With the ubiquitous ho-haa going on all over the biking planet over custom bikes these days, most of the manufacturers have seen an opportunity to add stripped back, retro-aesthetically styled editions into their current range – in order, we presume, to sell custom-looking bikes to folks who like the idea of getting an old bike, stripping it down and rebuilding it; but are either too time or knowledge strapped to do it themselves. Guzzi have got on board with their V7 Stone edition. It looks at first sight to be a perfectly weighted combo of trad values and rad tech.
This new model, part of the venerable V7 range is according to most road tests agile and nimble enough to drag a knee, while being cool and comfortable enough to cruise nonchalantly through the streets in any given city on the planet, displaying ones chiseled features perfectly in that open faced lid. The central feature of the V7 Stone, apart from that cool matte paint job, is the new 750cc, 90° V-twin engine, which more than anything else on the bike stays true to the characteristics of the Moto Guzzi tradition. There are these new lightweight, six split spoke alloy wheels too - that hark back to those featured on the 850 le Mans.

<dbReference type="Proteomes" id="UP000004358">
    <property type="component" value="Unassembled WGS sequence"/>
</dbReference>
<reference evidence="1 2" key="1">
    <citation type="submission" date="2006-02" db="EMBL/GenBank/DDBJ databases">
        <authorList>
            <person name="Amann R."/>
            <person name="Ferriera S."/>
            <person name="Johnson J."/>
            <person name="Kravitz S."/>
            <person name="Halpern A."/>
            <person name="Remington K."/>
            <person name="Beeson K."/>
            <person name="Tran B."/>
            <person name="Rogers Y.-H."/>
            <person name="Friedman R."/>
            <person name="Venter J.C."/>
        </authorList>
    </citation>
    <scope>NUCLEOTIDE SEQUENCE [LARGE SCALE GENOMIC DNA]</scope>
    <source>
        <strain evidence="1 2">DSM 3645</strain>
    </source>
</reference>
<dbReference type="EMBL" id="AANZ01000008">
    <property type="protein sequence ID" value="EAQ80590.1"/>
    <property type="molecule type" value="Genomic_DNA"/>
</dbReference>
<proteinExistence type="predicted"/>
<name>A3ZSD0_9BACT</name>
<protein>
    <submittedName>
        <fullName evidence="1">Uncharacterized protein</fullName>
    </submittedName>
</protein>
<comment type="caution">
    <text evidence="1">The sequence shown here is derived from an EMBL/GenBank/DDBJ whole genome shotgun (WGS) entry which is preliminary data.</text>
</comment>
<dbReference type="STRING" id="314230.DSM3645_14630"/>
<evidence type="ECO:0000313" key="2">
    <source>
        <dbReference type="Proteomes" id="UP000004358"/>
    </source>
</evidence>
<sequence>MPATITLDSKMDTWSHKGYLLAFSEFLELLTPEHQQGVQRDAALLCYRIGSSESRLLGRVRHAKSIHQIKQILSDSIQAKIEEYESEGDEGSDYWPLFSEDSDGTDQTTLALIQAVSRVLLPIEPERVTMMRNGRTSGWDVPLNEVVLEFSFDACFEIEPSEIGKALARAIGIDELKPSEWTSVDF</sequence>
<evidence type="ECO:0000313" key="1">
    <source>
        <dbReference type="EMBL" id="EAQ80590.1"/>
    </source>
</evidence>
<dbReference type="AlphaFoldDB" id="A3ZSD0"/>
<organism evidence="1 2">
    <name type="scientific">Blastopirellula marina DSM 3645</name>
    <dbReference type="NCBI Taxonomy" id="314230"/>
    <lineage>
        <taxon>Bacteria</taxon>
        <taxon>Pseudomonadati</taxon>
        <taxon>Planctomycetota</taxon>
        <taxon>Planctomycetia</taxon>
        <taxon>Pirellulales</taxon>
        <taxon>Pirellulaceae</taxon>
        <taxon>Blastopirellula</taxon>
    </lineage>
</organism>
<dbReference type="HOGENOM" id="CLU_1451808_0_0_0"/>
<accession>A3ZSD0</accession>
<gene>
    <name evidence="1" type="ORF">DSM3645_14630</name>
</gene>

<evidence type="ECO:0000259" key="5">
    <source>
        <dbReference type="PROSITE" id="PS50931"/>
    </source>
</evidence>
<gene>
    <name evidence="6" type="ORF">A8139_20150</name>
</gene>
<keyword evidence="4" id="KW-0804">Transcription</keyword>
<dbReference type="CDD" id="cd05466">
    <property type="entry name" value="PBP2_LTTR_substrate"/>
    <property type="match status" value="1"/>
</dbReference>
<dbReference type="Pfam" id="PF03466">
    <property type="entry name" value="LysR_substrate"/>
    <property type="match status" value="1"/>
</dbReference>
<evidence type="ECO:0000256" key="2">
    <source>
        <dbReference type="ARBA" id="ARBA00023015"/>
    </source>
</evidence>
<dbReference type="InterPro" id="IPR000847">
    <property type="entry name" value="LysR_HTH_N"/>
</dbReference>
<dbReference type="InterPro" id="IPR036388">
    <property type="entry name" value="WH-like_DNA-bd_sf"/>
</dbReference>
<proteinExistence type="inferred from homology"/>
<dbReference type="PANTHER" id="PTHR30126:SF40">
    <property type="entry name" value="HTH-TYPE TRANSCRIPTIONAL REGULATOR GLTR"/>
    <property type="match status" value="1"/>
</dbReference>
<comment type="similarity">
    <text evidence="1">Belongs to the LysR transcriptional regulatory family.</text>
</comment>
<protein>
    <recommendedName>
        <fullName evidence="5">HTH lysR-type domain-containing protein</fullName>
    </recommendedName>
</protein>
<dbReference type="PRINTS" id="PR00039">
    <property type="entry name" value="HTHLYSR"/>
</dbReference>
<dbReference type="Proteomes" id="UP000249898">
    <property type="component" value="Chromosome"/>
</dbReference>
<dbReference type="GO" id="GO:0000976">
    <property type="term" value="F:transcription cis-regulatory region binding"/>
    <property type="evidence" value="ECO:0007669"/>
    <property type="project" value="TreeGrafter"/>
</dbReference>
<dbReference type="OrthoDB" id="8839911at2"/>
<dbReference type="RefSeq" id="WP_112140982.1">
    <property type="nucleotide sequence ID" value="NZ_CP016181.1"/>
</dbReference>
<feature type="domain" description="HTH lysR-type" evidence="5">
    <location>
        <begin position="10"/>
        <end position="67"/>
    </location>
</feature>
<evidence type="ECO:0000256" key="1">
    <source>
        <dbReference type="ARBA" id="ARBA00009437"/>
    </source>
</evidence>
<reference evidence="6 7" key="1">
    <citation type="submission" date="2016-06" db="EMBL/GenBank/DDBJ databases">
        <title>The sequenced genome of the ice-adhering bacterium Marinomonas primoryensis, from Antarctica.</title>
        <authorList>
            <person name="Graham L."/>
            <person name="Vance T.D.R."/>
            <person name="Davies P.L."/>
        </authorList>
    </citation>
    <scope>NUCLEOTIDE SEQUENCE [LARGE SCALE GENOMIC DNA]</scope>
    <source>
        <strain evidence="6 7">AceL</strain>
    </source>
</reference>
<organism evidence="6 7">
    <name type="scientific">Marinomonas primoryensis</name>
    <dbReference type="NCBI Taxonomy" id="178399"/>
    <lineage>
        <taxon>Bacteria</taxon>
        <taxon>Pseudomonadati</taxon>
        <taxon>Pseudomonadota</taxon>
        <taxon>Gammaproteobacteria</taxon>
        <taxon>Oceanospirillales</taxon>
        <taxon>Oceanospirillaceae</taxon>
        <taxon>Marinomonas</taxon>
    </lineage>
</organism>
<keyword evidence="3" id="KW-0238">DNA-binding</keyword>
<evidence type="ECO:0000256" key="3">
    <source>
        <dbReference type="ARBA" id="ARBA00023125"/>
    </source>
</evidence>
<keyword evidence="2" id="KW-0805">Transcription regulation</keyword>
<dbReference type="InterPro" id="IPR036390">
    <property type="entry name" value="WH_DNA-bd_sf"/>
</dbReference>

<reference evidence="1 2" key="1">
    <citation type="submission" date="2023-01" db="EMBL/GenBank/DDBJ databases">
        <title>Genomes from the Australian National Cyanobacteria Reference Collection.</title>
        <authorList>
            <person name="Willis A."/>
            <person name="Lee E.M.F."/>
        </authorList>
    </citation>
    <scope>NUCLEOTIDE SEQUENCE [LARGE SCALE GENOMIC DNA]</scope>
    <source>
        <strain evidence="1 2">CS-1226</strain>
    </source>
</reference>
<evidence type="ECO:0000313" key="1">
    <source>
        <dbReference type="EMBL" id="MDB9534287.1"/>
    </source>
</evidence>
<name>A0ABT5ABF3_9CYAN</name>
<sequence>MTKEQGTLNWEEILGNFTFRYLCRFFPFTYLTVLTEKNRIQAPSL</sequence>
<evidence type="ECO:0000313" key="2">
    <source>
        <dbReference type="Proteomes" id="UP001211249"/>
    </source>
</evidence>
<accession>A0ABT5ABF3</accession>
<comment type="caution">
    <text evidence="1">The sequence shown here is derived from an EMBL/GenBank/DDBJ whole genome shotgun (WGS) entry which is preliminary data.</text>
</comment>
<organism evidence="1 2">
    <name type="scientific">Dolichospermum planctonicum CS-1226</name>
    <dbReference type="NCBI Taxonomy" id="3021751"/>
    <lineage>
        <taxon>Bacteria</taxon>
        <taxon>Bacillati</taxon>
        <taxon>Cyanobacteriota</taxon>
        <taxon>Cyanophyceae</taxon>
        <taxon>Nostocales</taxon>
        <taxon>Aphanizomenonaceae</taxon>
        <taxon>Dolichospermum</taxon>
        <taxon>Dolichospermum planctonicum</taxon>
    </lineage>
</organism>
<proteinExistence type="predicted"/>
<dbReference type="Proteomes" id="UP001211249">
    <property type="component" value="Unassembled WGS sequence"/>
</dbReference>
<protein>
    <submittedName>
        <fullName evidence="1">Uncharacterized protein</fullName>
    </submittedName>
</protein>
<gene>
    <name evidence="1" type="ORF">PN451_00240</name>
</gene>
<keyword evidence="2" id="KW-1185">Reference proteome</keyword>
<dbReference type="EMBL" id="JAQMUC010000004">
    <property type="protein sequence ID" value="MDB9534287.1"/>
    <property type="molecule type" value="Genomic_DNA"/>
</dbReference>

And how about that engine? Well, according to Guzzi it has been completely re-engineered, but relies still on the architecture conceived by engineer Lino Tonti in the 70s. The new engineering improves, apparently, general functionality of the motor, providing greater torque and power even at low rpms, and makes the V7 more efficient, with higher fuel economy and reduced emissions. The new tank, reminiscent of the one found on the V7 Sport, brings with it a trick steel construction that is light and voluminous. It can hold 21 litres, which, theoretically, gives you a range of some 300 odd miles, together with reduced consumption, ensures a range of up to 310 miles.
Those alloy wheels allow for a reduction in weight at the front and rear, translating to greater agility. There are cigar shaped silencers trimmed with chrome accents, as are the instrument panel dials. It's available in Matte Black or Pure White. We'll take ours in black, trim off the still unnecessary adornments and feel as if we really did it ourselves.